Jamul Tribe’s Chairwoman Pinto A ‘Warrior’

Erica M. Pinto (l.), the chairwoman of the Jamul Indian Village, received the Warrior Award from the American Indian Chamber of Commerce of California in early November. The small tribe in Southern California operates the Jamul casino.

Jamul Tribe’s Chairwoman Pinto A ‘Warrior’

On November 6, Jamul Indian Village Chairwoman Erica M. Pinto was awarded the highest honor of the American Indian Chamber of Commerce of California. She was given the Warrior Award at the Chamber’s 2020 Native American Heritage Month Luncheon at the Agua Caliente Resort in Rancho Mirage.

In an exclusive interview with GGB News, the chairwoman talked about her career and how her values helped shape her as she first led her tribe to build an Indian Casino on a tiny “postage stamp” sized reservation and to operate Jamul Casino under the tribe’s own brand.

Pinto has served on the tribal council since 1997 and has been chairwoman since 2015. She was the first woman elected to the post. Groundbreaking for the casino was in 2014 and two years later the casino opened.

Chairwoman Pinto also co-founded the Acorns to Oaks tribal program, which organizes activities for youths that help prevent drug and alcohol use and teen pregnancy.

She spoke with GGB News reporter David Ross from her offices on the reservation.

The Warrior Award recognizes tribal leaders whose work has benefited tribal enterprises and people. What have you done in this area that you are the most proud of, that you think the award recognizes?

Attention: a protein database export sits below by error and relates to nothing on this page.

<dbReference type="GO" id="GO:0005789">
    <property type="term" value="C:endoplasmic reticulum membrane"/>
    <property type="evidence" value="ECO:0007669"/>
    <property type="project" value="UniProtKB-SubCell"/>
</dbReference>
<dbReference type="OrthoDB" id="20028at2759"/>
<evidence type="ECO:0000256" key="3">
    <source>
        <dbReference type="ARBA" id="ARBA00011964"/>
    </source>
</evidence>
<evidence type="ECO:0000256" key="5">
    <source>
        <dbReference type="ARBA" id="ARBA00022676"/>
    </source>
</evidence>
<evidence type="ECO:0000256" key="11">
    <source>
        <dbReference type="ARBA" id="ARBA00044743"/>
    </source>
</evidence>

The most proud moment has to be the fact that we had our casino open after a 20-year struggle. There were many challenges that led to breaking ground in 2014. The opening was another proud moment. Another proud thing was co-founding of Acorns to Oaks, because the acorns are my kids—30 tribal kids. Every month we do a lot of things that are related to our culture, that promote healthy living and family. Acorn picking, financial literacy classes. It entails culture, technology and healthy living. It’s especially great during Covid. To be able to hug each other. Also the fact that our tribe is self-managing. We started with someone else managing our casino and now we are running it. I love our brand of a water droplet with a J. This recognizes that “Jamul” means “Sweet water.”

What were some of the challenges you faced to build a casino?

We hear the myth sometimes that tribes are wealthy. But that is not the case. The biggest challenge was building the facility. We have six acres—a postage stamp sized reservation. The challenge was to build a facility on four acres. We use the other two acres for tribal administration and a cemetery. It’s like building in downtown San Diego where buildings are stacked up on top of each other.

Isn’t part of the casino underground?